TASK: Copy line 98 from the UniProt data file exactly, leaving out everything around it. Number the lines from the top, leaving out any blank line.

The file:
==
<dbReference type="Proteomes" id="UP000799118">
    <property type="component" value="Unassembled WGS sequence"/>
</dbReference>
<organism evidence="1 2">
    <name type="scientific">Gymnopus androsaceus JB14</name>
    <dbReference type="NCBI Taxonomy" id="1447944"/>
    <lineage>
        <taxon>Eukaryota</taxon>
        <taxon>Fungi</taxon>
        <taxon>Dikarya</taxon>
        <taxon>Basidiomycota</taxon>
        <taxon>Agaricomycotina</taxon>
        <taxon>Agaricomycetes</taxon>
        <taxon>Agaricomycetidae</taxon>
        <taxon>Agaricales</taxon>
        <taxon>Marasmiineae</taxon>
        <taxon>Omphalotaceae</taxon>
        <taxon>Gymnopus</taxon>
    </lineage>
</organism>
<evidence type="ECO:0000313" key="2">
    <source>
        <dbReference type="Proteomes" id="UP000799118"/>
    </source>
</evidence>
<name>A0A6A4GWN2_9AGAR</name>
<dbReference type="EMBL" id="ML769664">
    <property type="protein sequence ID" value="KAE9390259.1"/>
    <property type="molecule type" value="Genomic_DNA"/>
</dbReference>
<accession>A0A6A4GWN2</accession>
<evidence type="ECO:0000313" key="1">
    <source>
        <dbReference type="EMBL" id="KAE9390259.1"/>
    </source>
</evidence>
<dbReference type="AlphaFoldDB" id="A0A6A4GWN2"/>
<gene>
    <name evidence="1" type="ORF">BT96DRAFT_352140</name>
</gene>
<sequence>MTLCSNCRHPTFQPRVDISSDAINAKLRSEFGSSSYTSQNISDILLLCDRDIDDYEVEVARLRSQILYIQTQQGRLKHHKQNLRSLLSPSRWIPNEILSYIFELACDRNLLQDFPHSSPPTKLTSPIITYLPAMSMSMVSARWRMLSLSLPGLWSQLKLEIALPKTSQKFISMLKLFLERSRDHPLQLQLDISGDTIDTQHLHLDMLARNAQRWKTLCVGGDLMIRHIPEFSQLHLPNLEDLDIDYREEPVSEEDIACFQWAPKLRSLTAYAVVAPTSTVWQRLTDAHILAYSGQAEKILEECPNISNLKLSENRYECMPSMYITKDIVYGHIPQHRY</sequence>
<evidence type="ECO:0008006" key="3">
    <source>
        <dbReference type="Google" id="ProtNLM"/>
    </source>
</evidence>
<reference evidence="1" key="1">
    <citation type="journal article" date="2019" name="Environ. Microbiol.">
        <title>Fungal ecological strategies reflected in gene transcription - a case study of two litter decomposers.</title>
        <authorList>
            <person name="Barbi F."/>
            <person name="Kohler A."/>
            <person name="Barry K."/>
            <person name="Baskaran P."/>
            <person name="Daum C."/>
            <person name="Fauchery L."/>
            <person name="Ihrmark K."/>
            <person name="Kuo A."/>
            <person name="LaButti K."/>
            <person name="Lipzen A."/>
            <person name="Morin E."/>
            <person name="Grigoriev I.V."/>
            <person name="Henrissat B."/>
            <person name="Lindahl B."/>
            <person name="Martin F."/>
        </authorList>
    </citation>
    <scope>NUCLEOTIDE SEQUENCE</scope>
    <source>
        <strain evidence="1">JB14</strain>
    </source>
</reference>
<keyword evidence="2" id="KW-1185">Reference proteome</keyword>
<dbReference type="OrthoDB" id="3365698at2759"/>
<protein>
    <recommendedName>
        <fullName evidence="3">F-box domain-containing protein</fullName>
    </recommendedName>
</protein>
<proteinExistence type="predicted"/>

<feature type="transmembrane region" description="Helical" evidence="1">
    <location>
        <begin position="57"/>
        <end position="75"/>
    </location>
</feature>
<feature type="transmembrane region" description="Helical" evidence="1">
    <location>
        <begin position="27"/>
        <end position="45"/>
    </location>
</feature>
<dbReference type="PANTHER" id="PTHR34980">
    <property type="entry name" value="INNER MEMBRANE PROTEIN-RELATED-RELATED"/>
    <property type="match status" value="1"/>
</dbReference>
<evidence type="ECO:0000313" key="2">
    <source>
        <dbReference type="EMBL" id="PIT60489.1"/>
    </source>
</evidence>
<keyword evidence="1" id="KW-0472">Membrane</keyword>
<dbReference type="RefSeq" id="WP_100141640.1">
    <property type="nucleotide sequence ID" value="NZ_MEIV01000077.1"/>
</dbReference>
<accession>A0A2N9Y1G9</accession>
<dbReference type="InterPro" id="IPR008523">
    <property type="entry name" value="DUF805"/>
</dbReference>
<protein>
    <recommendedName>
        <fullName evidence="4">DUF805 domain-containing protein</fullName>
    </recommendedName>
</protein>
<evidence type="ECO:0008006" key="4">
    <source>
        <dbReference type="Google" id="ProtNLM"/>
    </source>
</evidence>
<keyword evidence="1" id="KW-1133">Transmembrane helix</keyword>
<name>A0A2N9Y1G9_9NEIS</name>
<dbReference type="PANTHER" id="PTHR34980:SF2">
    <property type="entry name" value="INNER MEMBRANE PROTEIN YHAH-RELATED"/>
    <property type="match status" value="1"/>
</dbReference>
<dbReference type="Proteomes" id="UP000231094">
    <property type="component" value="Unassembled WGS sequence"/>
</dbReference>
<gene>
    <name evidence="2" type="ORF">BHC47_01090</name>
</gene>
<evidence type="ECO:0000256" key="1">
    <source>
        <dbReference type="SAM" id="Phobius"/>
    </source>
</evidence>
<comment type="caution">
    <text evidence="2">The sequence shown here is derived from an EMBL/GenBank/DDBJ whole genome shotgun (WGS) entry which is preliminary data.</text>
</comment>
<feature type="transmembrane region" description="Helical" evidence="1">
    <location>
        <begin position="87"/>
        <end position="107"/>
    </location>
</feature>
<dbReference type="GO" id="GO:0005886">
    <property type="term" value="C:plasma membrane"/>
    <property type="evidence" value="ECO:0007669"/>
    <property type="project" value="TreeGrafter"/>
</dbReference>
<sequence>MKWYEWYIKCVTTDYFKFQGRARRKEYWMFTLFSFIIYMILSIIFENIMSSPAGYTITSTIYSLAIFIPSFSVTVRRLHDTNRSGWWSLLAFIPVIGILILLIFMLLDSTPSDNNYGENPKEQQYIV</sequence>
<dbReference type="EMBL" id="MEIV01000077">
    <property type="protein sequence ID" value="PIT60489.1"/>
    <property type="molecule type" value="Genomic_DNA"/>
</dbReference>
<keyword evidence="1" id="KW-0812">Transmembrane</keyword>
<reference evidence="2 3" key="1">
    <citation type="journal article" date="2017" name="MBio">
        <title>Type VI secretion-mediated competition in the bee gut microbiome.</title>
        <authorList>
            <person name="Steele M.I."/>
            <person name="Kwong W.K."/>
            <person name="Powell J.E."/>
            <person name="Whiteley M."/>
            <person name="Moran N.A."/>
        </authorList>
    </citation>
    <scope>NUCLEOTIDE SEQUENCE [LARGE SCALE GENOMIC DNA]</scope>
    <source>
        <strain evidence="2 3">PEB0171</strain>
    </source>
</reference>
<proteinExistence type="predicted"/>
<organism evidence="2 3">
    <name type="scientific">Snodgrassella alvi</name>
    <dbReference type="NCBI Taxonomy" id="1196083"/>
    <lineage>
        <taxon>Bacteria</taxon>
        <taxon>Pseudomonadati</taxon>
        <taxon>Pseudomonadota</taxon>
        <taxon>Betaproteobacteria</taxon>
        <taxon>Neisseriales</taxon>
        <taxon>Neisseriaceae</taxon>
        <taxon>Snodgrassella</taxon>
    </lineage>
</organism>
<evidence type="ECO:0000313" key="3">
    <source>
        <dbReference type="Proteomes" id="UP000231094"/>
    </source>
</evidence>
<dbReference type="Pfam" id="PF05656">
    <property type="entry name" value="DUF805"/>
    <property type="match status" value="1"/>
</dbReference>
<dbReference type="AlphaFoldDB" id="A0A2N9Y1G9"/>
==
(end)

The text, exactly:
    <source>